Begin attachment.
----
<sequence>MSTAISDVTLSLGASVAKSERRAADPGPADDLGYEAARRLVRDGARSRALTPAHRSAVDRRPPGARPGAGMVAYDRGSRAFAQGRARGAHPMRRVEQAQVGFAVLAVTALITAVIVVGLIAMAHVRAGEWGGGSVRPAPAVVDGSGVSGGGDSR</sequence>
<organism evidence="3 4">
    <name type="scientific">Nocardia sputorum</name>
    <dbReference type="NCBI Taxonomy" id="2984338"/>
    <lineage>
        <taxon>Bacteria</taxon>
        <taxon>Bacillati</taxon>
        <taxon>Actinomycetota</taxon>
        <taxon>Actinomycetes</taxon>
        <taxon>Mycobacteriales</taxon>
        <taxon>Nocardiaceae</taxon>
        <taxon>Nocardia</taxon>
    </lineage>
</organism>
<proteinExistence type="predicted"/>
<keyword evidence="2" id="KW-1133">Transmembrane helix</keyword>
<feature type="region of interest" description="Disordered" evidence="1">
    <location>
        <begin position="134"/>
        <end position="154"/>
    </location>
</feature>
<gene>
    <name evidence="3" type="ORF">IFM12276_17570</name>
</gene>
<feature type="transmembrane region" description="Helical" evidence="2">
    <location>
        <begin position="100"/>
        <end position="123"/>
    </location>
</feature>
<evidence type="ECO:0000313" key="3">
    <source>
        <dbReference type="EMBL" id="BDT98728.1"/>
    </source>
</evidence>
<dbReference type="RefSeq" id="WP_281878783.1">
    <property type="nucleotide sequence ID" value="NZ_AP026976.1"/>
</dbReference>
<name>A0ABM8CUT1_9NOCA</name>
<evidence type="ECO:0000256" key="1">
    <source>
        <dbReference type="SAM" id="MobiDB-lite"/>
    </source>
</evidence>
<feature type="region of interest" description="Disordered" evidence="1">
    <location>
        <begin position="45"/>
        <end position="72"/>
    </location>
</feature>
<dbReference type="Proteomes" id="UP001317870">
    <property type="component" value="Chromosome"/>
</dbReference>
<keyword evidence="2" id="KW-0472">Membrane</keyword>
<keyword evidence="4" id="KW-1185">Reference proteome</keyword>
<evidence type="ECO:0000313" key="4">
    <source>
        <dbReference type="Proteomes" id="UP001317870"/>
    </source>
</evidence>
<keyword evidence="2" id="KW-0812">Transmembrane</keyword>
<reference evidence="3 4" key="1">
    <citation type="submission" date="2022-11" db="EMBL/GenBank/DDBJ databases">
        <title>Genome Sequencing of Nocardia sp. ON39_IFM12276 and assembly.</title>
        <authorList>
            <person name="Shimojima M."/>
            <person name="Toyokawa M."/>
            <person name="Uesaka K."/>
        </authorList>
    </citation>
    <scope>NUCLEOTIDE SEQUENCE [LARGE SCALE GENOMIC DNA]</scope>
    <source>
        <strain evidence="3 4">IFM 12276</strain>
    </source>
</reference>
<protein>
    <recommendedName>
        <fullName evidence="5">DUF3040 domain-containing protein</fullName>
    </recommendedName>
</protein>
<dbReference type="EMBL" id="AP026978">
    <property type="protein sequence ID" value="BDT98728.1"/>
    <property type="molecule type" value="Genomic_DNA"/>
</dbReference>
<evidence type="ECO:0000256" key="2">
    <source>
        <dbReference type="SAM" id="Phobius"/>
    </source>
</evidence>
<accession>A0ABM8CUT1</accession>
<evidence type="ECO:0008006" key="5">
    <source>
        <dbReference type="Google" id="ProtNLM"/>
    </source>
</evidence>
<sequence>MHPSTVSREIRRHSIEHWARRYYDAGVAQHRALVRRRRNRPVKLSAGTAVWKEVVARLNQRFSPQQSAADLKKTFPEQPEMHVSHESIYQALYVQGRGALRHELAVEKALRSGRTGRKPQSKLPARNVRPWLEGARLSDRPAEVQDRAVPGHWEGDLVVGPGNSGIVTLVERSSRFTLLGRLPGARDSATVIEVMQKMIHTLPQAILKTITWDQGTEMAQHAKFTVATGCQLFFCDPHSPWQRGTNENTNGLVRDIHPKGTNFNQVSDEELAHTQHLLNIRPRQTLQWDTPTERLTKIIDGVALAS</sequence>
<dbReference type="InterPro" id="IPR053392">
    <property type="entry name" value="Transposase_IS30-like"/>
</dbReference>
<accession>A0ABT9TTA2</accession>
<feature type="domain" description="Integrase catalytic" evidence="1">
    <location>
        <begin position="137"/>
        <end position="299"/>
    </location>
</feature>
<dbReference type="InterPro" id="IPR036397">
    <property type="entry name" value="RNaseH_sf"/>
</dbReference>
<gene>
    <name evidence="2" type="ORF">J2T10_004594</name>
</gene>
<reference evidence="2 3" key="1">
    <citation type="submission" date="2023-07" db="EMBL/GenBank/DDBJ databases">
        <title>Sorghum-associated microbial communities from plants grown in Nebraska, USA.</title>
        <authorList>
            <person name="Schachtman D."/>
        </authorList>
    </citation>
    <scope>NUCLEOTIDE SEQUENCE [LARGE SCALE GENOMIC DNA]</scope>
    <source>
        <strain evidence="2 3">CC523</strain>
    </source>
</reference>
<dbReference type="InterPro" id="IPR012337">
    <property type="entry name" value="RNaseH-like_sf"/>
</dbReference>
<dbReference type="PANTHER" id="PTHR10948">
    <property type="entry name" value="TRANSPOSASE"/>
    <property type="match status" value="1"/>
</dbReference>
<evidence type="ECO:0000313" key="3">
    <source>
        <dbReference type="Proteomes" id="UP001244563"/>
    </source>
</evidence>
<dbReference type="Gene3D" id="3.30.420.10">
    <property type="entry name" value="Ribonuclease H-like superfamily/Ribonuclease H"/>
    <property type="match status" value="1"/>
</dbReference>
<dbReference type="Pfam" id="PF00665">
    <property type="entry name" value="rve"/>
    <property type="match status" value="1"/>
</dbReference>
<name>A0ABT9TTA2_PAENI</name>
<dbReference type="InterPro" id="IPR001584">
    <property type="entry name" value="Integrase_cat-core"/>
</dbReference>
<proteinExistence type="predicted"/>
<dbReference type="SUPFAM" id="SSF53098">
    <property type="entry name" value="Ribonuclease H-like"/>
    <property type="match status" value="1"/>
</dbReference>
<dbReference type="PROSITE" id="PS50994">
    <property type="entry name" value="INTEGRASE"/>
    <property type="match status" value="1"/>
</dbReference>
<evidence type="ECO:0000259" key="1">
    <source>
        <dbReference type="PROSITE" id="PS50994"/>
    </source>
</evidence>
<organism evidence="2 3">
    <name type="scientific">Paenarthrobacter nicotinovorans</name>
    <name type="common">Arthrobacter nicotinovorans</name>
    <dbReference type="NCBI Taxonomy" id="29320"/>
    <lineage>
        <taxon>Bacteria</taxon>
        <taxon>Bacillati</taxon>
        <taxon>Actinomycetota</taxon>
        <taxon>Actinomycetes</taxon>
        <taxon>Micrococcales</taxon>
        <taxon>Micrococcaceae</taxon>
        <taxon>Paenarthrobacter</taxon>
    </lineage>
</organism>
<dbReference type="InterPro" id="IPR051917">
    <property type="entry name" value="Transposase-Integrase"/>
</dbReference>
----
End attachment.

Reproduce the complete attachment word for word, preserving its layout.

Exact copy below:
<sequence>MSTAISDVTLSLGASVAKSERRAADPGPADDLGYEAARRLVRDGARSRALTPAHRSAVDRRPPGARPGAGMVAYDRGSRAFAQGRARGAHPMRRVEQAQVGFAVLAVTALITAVIVVGLIAMAHVRAGEWGGGSVRPAPAVVDGSGVSGGGDSR</sequence>
<organism evidence="3 4">
    <name type="scientific">Nocardia sputorum</name>
    <dbReference type="NCBI Taxonomy" id="2984338"/>
    <lineage>
        <taxon>Bacteria</taxon>
        <taxon>Bacillati</taxon>
        <taxon>Actinomycetota</taxon>
        <taxon>Actinomycetes</taxon>
        <taxon>Mycobacteriales</taxon>
        <taxon>Nocardiaceae</taxon>
        <taxon>Nocardia</taxon>
    </lineage>
</organism>
<proteinExistence type="predicted"/>
<keyword evidence="2" id="KW-1133">Transmembrane helix</keyword>
<feature type="region of interest" description="Disordered" evidence="1">
    <location>
        <begin position="134"/>
        <end position="154"/>
    </location>
</feature>
<gene>
    <name evidence="3" type="ORF">IFM12276_17570</name>
</gene>
<feature type="transmembrane region" description="Helical" evidence="2">
    <location>
        <begin position="100"/>
        <end position="123"/>
    </location>
</feature>
<evidence type="ECO:0000313" key="3">
    <source>
        <dbReference type="EMBL" id="BDT98728.1"/>
    </source>
</evidence>
<dbReference type="RefSeq" id="WP_281878783.1">
    <property type="nucleotide sequence ID" value="NZ_AP026976.1"/>
</dbReference>
<name>A0ABM8CUT1_9NOCA</name>
<evidence type="ECO:0000256" key="1">
    <source>
        <dbReference type="SAM" id="MobiDB-lite"/>
    </source>
</evidence>
<feature type="region of interest" description="Disordered" evidence="1">
    <location>
        <begin position="45"/>
        <end position="72"/>
    </location>
</feature>
<dbReference type="Proteomes" id="UP001317870">
    <property type="component" value="Chromosome"/>
</dbReference>
<keyword evidence="2" id="KW-0472">Membrane</keyword>
<keyword evidence="4" id="KW-1185">Reference proteome</keyword>
<evidence type="ECO:0000313" key="4">
    <source>
        <dbReference type="Proteomes" id="UP001317870"/>
    </source>
</evidence>
<keyword evidence="2" id="KW-0812">Transmembrane</keyword>
<reference evidence="3 4" key="1">
    <citation type="submission" date="2022-11" db="EMBL/GenBank/DDBJ databases">
        <title>Genome Sequencing of Nocardia sp. ON39_IFM12276 and assembly.</title>
        <authorList>
            <person name="Shimojima M."/>
            <person name="Toyokawa M."/>
            <person name="Uesaka K."/>
        </authorList>
    </citation>
    <scope>NUCLEOTIDE SEQUENCE [LARGE SCALE GENOMIC DNA]</scope>
    <source>
        <strain evidence="3 4">IFM 12276</strain>
    </source>
</reference>
<protein>
    <recommendedName>
        <fullName evidence="5">DUF3040 domain-containing protein</fullName>
    </recommendedName>
</protein>
<dbReference type="EMBL" id="AP026978">
    <property type="protein sequence ID" value="BDT98728.1"/>
    <property type="molecule type" value="Genomic_DNA"/>
</dbReference>
<evidence type="ECO:0000256" key="2">
    <source>
        <dbReference type="SAM" id="Phobius"/>
    </source>
</evidence>
<accession>A0ABM8CUT1</accession>
<evidence type="ECO:0008006" key="5">
    <source>
        <dbReference type="Google" id="ProtNLM"/>
    </source>
</evidence>
<sequence>MHPSTVSREIRRHSIEHWARRYYDAGVAQHRALVRRRRNRPVKLSAGTAVWKEVVARLNQRFSPQQSAADLKKTFPEQPEMHVSHESIYQALYVQGRGALRHELAVEKALRSGRTGRKPQSKLPARNVRPWLEGARLSDRPAEVQDRAVPGHWEGDLVVGPGNSGIVTLVERSSRFTLLGRLPGARDSATVIEVMQKMIHTLPQAILKTITWDQGTEMAQHAKFTVATGCQLFFCDPHSPWQRGTNENTNGLVRDIHPKGTNFNQVSDEELAHTQHLLNIRPRQTLQWDTPTERLTKIIDGVALAS</sequence>
<dbReference type="InterPro" id="IPR053392">
    <property type="entry name" value="Transposase_IS30-like"/>
</dbReference>
<accession>A0ABT9TTA2</accession>
<feature type="domain" description="Integrase catalytic" evidence="1">
    <location>
        <begin position="137"/>
        <end position="299"/>
    </location>
</feature>
<dbReference type="InterPro" id="IPR036397">
    <property type="entry name" value="RNaseH_sf"/>
</dbReference>
<gene>
    <name evidence="2" type="ORF">J2T10_004594</name>
</gene>
<reference evidence="2 3" key="1">
    <citation type="submission" date="2023-07" db="EMBL/GenBank/DDBJ databases">
        <title>Sorghum-associated microbial communities from plants grown in Nebraska, USA.</title>
        <authorList>
            <person name="Schachtman D."/>
        </authorList>
    </citation>
    <scope>NUCLEOTIDE SEQUENCE [LARGE SCALE GENOMIC DNA]</scope>
    <source>
        <strain evidence="2 3">CC523</strain>
    </source>
</reference>
<dbReference type="InterPro" id="IPR012337">
    <property type="entry name" value="RNaseH-like_sf"/>
</dbReference>
<dbReference type="PANTHER" id="PTHR10948">
    <property type="entry name" value="TRANSPOSASE"/>
    <property type="match status" value="1"/>
</dbReference>
<evidence type="ECO:0000313" key="3">
    <source>
        <dbReference type="Proteomes" id="UP001244563"/>
    </source>
</evidence>
<dbReference type="Gene3D" id="3.30.420.10">
    <property type="entry name" value="Ribonuclease H-like superfamily/Ribonuclease H"/>
    <property type="match status" value="1"/>
</dbReference>
<dbReference type="Pfam" id="PF00665">
    <property type="entry name" value="rve"/>
    <property type="match status" value="1"/>
</dbReference>
<name>A0ABT9TTA2_PAENI</name>
<dbReference type="InterPro" id="IPR001584">
    <property type="entry name" value="Integrase_cat-core"/>
</dbReference>
<proteinExistence type="predicted"/>
<dbReference type="SUPFAM" id="SSF53098">
    <property type="entry name" value="Ribonuclease H-like"/>
    <property type="match status" value="1"/>
</dbReference>
<dbReference type="PROSITE" id="PS50994">
    <property type="entry name" value="INTEGRASE"/>
    <property type="match status" value="1"/>
</dbReference>
<evidence type="ECO:0000259" key="1">
    <source>
        <dbReference type="PROSITE" id="PS50994"/>
    </source>
</evidence>
<organism evidence="2 3">
    <name type="scientific">Paenarthrobacter nicotinovorans</name>
    <name type="common">Arthrobacter nicotinovorans</name>
    <dbReference type="NCBI Taxonomy" id="29320"/>
    <lineage>
        <taxon>Bacteria</taxon>
        <taxon>Bacillati</taxon>
        <taxon>Actinomycetota</taxon>
        <taxon>Actinomycetes</taxon>
        <taxon>Micrococcales</taxon>
        <taxon>Micrococcaceae</taxon>
        <taxon>Paenarthrobacter</taxon>
    </lineage>
</organism>
<dbReference type="InterPro" id="IPR051917">
    <property type="entry name" value="Transposase-Integrase"/>
</dbReference>